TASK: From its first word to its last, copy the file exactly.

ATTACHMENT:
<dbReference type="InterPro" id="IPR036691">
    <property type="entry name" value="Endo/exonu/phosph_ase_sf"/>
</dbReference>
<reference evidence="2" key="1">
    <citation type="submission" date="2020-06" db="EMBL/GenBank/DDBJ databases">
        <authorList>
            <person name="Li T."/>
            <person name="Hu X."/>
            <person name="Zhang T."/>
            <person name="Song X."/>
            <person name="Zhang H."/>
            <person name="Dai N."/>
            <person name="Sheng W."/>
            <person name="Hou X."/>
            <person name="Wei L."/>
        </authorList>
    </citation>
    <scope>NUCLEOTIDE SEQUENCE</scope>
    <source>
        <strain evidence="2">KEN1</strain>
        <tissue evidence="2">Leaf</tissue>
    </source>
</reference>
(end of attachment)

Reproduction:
<dbReference type="InterPro" id="IPR036691">
    <property type="entry name" value="Endo/exonu/phosph_ase_sf"/>
</dbReference>
<reference evidence="2" key="1">
    <citation type="submission" date="2020-06" db="EMBL/GenBank/DDBJ databases">
        <authorList>
            <person name="Li T."/>
            <person name="Hu X."/>
            <person name="Zhang T."/>
            <person name="Song X."/>
            <person name="Zhang H."/>
            <person name="Dai N."/>
            <person name="Sheng W."/>
            <person name="Hou X."/>
            <person name="Wei L."/>
        </authorList>
    </citation>
    <scope>NUCLEOTIDE SEQUENCE</scope>
    <source>
        <strain evidence="2">KEN1</strain>
        <tissue evidence="2">Leaf</tissue>
    </source>
</reference>